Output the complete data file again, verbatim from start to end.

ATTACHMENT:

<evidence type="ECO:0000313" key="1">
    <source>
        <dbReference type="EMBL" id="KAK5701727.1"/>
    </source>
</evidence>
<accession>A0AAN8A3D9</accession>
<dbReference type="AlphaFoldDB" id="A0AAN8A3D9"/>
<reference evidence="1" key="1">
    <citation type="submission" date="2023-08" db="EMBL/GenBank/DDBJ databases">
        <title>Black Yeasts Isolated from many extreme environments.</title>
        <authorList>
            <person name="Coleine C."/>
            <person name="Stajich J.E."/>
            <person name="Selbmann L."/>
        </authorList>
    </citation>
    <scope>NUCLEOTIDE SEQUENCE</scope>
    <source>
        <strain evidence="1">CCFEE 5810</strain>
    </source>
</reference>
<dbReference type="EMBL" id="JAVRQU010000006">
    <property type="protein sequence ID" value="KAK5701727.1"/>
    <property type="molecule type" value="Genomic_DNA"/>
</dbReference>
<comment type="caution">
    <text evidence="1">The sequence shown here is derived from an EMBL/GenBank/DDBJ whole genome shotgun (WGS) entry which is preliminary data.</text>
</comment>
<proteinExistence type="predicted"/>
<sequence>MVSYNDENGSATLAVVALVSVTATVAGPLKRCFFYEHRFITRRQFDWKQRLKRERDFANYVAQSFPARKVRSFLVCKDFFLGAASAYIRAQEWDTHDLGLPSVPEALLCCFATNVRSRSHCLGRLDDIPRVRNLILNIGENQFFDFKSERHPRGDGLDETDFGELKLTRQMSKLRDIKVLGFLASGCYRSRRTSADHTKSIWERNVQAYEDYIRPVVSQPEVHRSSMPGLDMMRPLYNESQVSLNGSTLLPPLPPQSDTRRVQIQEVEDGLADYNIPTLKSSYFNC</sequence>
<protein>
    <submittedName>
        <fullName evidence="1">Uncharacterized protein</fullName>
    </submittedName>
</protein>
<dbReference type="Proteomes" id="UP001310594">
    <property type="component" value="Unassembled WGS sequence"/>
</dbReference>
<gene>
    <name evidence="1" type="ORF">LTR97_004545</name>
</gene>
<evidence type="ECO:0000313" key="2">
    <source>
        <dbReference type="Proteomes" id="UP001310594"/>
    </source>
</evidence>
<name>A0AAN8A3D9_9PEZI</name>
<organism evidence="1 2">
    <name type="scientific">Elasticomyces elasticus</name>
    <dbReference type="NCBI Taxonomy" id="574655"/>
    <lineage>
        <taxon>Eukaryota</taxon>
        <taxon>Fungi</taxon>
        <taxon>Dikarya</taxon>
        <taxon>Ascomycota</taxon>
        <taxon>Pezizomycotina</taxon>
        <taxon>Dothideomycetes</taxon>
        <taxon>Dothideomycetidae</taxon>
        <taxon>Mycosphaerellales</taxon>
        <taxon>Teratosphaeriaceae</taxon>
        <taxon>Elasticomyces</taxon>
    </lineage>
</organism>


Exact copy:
<evidence type="ECO:0000313" key="1">
    <source>
        <dbReference type="EMBL" id="KAK5701727.1"/>
    </source>
</evidence>
<accession>A0AAN8A3D9</accession>
<dbReference type="AlphaFoldDB" id="A0AAN8A3D9"/>
<reference evidence="1" key="1">
    <citation type="submission" date="2023-08" db="EMBL/GenBank/DDBJ databases">
        <title>Black Yeasts Isolated from many extreme environments.</title>
        <authorList>
            <person name="Coleine C."/>
            <person name="Stajich J.E."/>
            <person name="Selbmann L."/>
        </authorList>
    </citation>
    <scope>NUCLEOTIDE SEQUENCE</scope>
    <source>
        <strain evidence="1">CCFEE 5810</strain>
    </source>
</reference>
<dbReference type="EMBL" id="JAVRQU010000006">
    <property type="protein sequence ID" value="KAK5701727.1"/>
    <property type="molecule type" value="Genomic_DNA"/>
</dbReference>
<comment type="caution">
    <text evidence="1">The sequence shown here is derived from an EMBL/GenBank/DDBJ whole genome shotgun (WGS) entry which is preliminary data.</text>
</comment>
<proteinExistence type="predicted"/>
<sequence>MVSYNDENGSATLAVVALVSVTATVAGPLKRCFFYEHRFITRRQFDWKQRLKRERDFANYVAQSFPARKVRSFLVCKDFFLGAASAYIRAQEWDTHDLGLPSVPEALLCCFATNVRSRSHCLGRLDDIPRVRNLILNIGENQFFDFKSERHPRGDGLDETDFGELKLTRQMSKLRDIKVLGFLASGCYRSRRTSADHTKSIWERNVQAYEDYIRPVVSQPEVHRSSMPGLDMMRPLYNESQVSLNGSTLLPPLPPQSDTRRVQIQEVEDGLADYNIPTLKSSYFNC</sequence>
<protein>
    <submittedName>
        <fullName evidence="1">Uncharacterized protein</fullName>
    </submittedName>
</protein>
<dbReference type="Proteomes" id="UP001310594">
    <property type="component" value="Unassembled WGS sequence"/>
</dbReference>
<gene>
    <name evidence="1" type="ORF">LTR97_004545</name>
</gene>
<evidence type="ECO:0000313" key="2">
    <source>
        <dbReference type="Proteomes" id="UP001310594"/>
    </source>
</evidence>
<name>A0AAN8A3D9_9PEZI</name>
<organism evidence="1 2">
    <name type="scientific">Elasticomyces elasticus</name>
    <dbReference type="NCBI Taxonomy" id="574655"/>
    <lineage>
        <taxon>Eukaryota</taxon>
        <taxon>Fungi</taxon>
        <taxon>Dikarya</taxon>
        <taxon>Ascomycota</taxon>
        <taxon>Pezizomycotina</taxon>
        <taxon>Dothideomycetes</taxon>
        <taxon>Dothideomycetidae</taxon>
        <taxon>Mycosphaerellales</taxon>
        <taxon>Teratosphaeriaceae</taxon>
        <taxon>Elasticomyces</taxon>
    </lineage>
</organism>